This topic comes up regularly since the retort to trying to fix things is to say; “It costs too much.” And the answer must be; “Compared to what?”
In attempting to get Governor Brown's Executive Order to drive things to good conclusions, the main target is Decarbonization , so we will try to keep information on how to think of that here:
One aspect of decarbonization is electrification of transportation, and a subset of that is the Medium and Heavy-Duty vehicles. Here is some of that:
Here are some thoughts, I (Ed Averill), put into a slide show:
Introduced by Catherine McDonald, Chair of Oregon Global Warming Commission
Adam Schultz has been at ODOE for 4+ years; was Program Manager at UC Davis Energy Institute for 4 years after; being a Public Utilities Regulatory Analys for the California Public Utilities Commission for 2 years; after being a Law Fellow for Ron Wyden.
Sarah Edmonds position is at PGE. She held a similar position at PacifiCorp 3 years ago. She is a lawyer, graduating from Georgetown University Law Center in 2003
Shelly-Ann Maye, who is at the PUC, now, was an Energy Consultant after being a Wind Energy Transmission Regulatory Manager at Wind Energy Transmission Texas, LLC, and was Transmission & Regulatory Affairs Manager for Berkshire Hathaway Energy before that; and Analyst for NSTAR in Massachusetts
“The solutions will not only save consumers money, but also create jobs and provide energy and more international security, while substantially reducing air pollution and climate damage from energy.”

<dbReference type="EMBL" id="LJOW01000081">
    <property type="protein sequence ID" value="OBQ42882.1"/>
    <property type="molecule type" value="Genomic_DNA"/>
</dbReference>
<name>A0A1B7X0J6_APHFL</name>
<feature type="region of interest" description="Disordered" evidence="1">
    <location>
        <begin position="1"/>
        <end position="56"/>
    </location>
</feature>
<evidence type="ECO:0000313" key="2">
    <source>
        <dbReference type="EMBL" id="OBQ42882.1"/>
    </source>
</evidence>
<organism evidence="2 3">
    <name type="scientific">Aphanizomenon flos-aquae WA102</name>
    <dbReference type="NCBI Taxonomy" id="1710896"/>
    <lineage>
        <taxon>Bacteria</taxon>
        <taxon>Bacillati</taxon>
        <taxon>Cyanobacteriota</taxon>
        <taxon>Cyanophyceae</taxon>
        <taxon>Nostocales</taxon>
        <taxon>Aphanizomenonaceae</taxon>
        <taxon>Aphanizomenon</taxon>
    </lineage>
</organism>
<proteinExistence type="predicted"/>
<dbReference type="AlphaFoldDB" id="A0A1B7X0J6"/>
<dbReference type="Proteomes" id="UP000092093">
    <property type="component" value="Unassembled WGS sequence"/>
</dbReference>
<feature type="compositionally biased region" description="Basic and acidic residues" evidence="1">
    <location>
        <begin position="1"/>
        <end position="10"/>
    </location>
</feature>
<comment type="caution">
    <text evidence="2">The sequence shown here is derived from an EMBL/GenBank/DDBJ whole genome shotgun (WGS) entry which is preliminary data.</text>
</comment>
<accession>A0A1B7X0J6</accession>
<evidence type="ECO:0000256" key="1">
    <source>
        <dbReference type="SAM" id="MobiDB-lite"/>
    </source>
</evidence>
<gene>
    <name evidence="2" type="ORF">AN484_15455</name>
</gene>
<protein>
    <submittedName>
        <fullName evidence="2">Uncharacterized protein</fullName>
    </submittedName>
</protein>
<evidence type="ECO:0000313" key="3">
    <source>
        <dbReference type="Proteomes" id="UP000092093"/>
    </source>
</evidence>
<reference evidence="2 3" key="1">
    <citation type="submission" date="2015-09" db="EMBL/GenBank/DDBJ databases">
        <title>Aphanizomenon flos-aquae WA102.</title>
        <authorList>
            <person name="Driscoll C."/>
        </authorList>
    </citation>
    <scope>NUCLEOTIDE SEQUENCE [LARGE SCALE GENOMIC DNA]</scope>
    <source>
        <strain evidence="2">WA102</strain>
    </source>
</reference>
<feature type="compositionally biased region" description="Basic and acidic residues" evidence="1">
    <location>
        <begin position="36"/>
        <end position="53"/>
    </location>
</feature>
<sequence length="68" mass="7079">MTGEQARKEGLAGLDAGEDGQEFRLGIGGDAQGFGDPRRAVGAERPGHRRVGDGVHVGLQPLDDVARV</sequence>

See also: Newsletter announcement
James Edward Hansen '@DrJamesEHansen' Jan 25 Draft of Chapter 46 is available for fact checking at Sophie’s Planet #35–
https://mailchi.mp/caa/sophies-planet-35-chapter-46-equal-protection-of-the-laws?e=[UNIQID]https://tracking.offshorewind.biz/2021/02/03/orsteds-operational-wind-farms-give-14-boost-to-2020-earnings/?utm_source=offshorewind&utm_medium=email&utm_campaign=newsletter_2021-02-04&cctw=AQAAABAgoAhAuYGbg92BnjhTwCo Have we made clear to the Judiciary the threat that climate change poses to young people and the unborn? Whose fault is it?
Ørsted’s Operational Wind Farms Give 14% Boost to 2020 Earnings The operating profit (EBITDA) amounted to DKK 18.1 billion, a 4 % increase compared to last year and above the company’s most recent guidance of DKK 16-17 billion
“It is a hope that implores us at an uncompromising core to keep rising up for an Earth more than worth fighting for.” http://climaterealityproject.org
24 Hours of Reality: “Earthrise” by Amanda Gorman – Dec 4, 2018
For reference, her poem for Joe Biden's Inauguration:
We are in a start-up phase of bringing Governor Kate Brown's Executive Order on Climate to life. A long list of agencies, each trying to fit this into their perception of what their jobs were. Some goes really well. Some doesn't. Lots to think about. See also study_of_kate_browns_executive_order_on_climate
Making sense out of transportation as a climate issue, and as a justice issue, and as a sustainability issue is hard, and needs deep thinking before spending money on the wrong direction.
Human Impacts Inst 2/3/2021
Enjoy this beautiful poem written and performed by GiGi Buddie. What stories of frontline climate leadership need to be heard and amplified? Nominate an Indigenous climate leader today for our Climate Crossroads series at
A federal judge blocked the controversial Keystone XL oil pipeline Thursday, saying the Trump administration’s justification for approving it last year was incomplete.
In a major victory for environmentalists and indigenous rights groups, Judge Brian Morris of the District Court for the District of Montana overturned President Trump’s permit for the Canada-to-Texas pipeline, which the president signed shortly after taking office last year.